The switchbacks to the top can make the climb a bit of a thigh burner make sure to bring some water with you

As with most “top of the waterfall” views, you can’t really see much of the falls, but it’s still a great feat with views of the gorge and a beautiful creek. Plus, you might have the energy to continue and we hope you do, because it gets more beautiful…

3. Multnomah Falls Hike to Ecola Falls (4 Waterfalls in One)

Distance: 3.2 miles
Type of Trail: Out & Back
Difficulty: Moderate
Elevation Gain: 1115.49 feet

Although Multnomah is a destination in itself, there is actually a lot more than meets the eye just behind the waterfall. If you are willing to take a short Multnomah Falls hike up behind the falls, you will see three other incredible waterfalls hidden upstream, ending in Ecola Falls.

Word of warning, on this epic hike, there are 11 switchbacks in total, nine are uphill, and two are downhill, so do your stretches before you ascend!

An empty trails that runs up the side of Weisendanger Falls in the middle of the forest.
Weisendanger Falls is one of the waterfalls you’ll get to see along this route and it’s somewhere you’ll want to stay a while

To reach Ecola Falls, you will be hiking on the Larch Mountain Trail that leaves from Multnomah Lodge. Sure, it will seem like a never-ending climb, but the many waterfalls on the trail make it so worth it, and you have plenty of time to pause at each of the falls along the way to catch your breath. In fact, there hardly seems to be a point where it flattens out at all.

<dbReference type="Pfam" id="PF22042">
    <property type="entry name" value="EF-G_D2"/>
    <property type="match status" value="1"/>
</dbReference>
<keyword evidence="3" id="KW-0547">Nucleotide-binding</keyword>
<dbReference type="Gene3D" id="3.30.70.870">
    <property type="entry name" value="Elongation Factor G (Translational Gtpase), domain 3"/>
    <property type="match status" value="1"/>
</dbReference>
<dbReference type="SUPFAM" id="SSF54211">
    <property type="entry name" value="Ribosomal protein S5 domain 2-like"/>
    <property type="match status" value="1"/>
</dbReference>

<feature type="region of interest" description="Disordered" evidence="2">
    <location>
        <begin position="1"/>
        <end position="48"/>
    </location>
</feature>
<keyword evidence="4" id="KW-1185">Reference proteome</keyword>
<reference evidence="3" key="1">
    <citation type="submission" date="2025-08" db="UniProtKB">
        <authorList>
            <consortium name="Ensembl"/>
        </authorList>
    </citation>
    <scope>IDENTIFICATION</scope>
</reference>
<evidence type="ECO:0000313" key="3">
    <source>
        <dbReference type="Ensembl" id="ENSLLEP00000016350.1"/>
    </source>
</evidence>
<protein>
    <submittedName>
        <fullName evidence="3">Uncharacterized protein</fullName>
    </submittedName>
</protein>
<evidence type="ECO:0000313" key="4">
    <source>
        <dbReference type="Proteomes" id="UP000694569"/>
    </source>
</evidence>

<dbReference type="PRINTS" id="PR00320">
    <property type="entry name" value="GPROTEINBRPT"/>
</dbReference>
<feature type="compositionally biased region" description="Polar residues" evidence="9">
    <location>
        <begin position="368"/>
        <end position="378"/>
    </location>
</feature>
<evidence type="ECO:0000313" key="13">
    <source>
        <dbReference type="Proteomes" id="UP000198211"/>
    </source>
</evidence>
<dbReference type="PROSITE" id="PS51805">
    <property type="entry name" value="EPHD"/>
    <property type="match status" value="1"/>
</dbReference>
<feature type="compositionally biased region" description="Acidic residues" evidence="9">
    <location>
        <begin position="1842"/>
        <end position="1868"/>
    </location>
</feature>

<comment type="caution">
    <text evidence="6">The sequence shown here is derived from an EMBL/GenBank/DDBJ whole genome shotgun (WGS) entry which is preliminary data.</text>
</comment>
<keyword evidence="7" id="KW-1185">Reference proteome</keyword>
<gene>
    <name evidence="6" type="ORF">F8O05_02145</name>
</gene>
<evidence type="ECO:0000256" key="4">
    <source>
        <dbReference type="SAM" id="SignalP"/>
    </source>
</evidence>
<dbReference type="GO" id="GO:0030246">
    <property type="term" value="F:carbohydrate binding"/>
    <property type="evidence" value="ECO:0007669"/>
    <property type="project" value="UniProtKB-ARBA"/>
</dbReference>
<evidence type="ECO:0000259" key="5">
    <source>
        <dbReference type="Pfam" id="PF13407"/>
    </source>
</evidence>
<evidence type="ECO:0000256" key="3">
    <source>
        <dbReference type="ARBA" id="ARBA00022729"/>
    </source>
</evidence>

You will be following the course of Multnomah Creek, past the top-of-the-falls viewpoint we talked about above.

After that, the first falls you reach will be Dutchman Falls, a smaller waterfall than Multnomah, yes, but nice to see nonetheless. After this, you will walk under a basalt overhang, and the next waterfall along the hike is the Weisendanger Falls, also sometimes known as Upper Multnomah Falls.

A female hiker paused on the trail edge in the forest to look down at Ecola Falls in Columbia River Gorge.
Make sure you make it all the way to Ecola Falls!

Ecola Falls is the last major waterfall found along this Multnomah Falls trail at 55 feet and is your turning-around point. The falls are also sometimes dubbed as Hidden Falls and are a beautiful grand finale of what is a pretty challenging but rewarding Multnomah Falls hike.

4. Multnomah Falls Hike PLUS Wahkeena Falls (OUR FAVORITE OPTION!)

Distance: 5.1 miles
Type of Trail: Loop
Difficulty: Moderate
Elevation Gain: 1640.42 feet

You will be pleased to know that Multnomah Falls doesn’t have to be the only waterfall you see on your day trip. You can also extend the Multnomah Falls hike and take in some bonus waterfalls. If we were to give you one piece of advice, it would be to do this hike, it is so worth it!

The concrete Benson Bridge crossing the first tier of Multnomah Falls.
This trail starts from the bottom of Multnomah Falls

The hike is a loop, and along the way, you can see Dutchman Falls, Weisendanger Falls, and Ecola Falls, as mentioned above, but also—Fairy Falls and Wahkeena Falls! That’s a lot of waterfalls for a relatively short loop hike, plus there are a few creeks, pools, and an incredible view of the gorge thrown in as a bonus.